Weight-training exercises you can do for 30 to 60 minutes include dead lifts, overhead dumbbell presses and dumbbell lateral raises, which involves using your back and shoulder muscles to lift light dumbbells so that your arms and body form a T shape.

Important note: If you experience pain while exercising, stop immediately. Check with your doctor before beginning any new exercise program.

Understanding strength and death risk

The authors didn’t have information about the specific weight training or aerobic exercises participants did.

“As the authors stated, there was no information about training intensity, training load, volume (sets and repetitions),” Momma said via email. “Therefore, the optimal prescription for regular muscle-strengthening exercises to prevent mortality remains unclear. However, this limitation is not limited to this study. Studies of muscle-strengthening exercise epidemiology are prone to this limitation.”

But the researchers did have some ideas about how either exercise might help with prevention of disease or early death.

Weight training can improve body composition or lean muscle mass, which has been previously associated with greater protection against dying early from any cause and cardiovascular disease.

Having more lean muscle and less body fat can help with balance, posture and regulating cholesterol levels, Dr. Nieca Goldberg told CNN in March. Goldberg, the medical director of Atria New York City and clinical associate professor of medicine at New York University’s Grossman School of Medicine, wasn’t involved in the study.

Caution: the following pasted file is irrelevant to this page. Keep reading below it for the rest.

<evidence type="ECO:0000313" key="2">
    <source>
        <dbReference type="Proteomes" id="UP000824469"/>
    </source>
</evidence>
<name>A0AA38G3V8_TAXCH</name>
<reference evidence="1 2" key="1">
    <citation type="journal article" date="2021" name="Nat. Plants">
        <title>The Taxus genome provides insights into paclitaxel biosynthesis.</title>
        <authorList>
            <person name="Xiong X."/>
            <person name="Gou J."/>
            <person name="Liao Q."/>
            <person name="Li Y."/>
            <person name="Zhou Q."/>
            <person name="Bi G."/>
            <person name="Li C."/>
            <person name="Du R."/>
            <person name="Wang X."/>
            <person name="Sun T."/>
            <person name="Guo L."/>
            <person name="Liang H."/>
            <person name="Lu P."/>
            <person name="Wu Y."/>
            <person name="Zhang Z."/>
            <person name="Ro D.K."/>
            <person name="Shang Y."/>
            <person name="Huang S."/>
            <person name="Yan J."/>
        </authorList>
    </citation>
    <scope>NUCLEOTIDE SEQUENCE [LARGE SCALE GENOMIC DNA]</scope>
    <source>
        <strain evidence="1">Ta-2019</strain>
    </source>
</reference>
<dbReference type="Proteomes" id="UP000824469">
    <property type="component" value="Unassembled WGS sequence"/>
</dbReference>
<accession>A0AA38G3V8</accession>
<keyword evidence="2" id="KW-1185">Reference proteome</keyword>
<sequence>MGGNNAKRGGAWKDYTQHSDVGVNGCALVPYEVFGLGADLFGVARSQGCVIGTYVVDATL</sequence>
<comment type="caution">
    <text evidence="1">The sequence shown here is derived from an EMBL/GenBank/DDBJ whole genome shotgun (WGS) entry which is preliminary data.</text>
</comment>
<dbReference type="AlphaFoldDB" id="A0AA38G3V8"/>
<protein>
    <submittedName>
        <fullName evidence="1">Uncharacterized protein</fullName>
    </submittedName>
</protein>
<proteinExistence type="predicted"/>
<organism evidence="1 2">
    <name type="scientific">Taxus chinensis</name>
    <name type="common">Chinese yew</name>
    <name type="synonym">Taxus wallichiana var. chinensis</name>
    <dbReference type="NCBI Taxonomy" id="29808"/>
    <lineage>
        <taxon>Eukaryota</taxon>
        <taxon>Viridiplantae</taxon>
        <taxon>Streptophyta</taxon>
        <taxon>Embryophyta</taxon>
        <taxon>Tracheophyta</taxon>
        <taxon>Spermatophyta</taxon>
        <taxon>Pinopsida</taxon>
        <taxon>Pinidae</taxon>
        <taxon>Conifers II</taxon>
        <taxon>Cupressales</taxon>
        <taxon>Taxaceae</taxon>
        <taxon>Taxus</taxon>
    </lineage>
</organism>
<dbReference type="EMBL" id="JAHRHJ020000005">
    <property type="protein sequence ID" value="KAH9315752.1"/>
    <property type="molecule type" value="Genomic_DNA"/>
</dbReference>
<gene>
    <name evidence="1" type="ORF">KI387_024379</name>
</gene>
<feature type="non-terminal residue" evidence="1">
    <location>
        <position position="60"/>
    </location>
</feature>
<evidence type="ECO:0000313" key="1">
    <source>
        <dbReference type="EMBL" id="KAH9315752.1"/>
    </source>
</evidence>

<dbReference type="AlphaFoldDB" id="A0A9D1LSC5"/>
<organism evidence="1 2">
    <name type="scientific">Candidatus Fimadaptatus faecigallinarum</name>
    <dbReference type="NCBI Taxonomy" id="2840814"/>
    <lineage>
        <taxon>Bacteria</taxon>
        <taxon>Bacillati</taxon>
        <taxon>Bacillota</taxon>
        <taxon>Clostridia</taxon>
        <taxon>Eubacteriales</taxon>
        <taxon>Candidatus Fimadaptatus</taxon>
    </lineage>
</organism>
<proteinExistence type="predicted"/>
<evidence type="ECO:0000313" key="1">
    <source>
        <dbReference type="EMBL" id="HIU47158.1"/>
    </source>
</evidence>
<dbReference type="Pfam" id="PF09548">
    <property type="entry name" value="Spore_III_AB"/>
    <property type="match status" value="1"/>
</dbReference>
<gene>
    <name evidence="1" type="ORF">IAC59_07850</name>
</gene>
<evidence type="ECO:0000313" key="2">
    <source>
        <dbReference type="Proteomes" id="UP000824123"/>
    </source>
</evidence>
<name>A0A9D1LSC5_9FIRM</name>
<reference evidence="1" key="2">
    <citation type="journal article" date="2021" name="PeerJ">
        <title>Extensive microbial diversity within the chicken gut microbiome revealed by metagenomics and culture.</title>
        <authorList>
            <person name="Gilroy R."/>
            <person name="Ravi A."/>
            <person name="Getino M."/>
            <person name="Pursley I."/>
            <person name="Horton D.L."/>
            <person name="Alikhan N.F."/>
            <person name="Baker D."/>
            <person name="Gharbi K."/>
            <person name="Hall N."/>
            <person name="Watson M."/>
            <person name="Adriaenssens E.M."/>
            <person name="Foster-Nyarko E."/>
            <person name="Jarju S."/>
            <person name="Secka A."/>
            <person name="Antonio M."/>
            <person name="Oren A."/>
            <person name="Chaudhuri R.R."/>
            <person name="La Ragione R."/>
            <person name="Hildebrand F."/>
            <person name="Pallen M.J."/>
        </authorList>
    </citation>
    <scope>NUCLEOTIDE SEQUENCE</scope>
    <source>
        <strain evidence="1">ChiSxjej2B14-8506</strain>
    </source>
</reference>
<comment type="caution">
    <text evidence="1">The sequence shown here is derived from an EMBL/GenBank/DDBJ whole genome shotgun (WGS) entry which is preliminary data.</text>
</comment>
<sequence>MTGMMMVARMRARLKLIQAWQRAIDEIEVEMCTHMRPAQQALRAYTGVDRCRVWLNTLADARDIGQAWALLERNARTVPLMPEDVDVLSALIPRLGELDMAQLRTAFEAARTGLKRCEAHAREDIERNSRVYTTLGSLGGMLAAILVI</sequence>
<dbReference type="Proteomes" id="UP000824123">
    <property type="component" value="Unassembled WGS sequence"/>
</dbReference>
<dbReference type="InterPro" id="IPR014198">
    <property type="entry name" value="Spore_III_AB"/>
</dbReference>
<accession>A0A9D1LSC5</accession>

“We know that individuals with obesity are at increased risk for cardiovascular disease, glucose intolerance and some cancers, so improving that (health) profile is beneficial,” Goldberg said. “People who participate in regular activity … may also have a healthier outlook and have other healthy lifestyles.”

The increased benefit from combining both exercises could be because the two work together to improve health, Dr. William Roberts, a professor in the department of family medicine and community health at the University of Minnesota, told CNN in March. A balanced regimen more closely mimics the lifestyles of our ancestors, he added.

Additionally, muscle helps functions of the endocrine and paracrine systems, the authors said — the ones responsible for hormones and cell communication, respectively. Weight training might also be done in social settings, the researchers added, and having social connections has been linked with living longer.

The authors noted that there could be measurement errors associated with participants recalling their exercise habits, and that the study might not be applicable to people of color and younger individuals, as most of the participants were non-Hispanic White and age 71 on average.

Future studies that are more diverse, longer and attentive over time would be beneficial for understanding the relationships between these exercises and early death risk, the authors said.

But for now, older adults who do either exercise should incorporate the other into their daily lives, Momma said.

“Some physical activity is better than none at all,” Momma said. “Because the fitness levels and chronic conditions among the elderly vary with (the) individual, please be as physically active as your abilities and conditions allow.”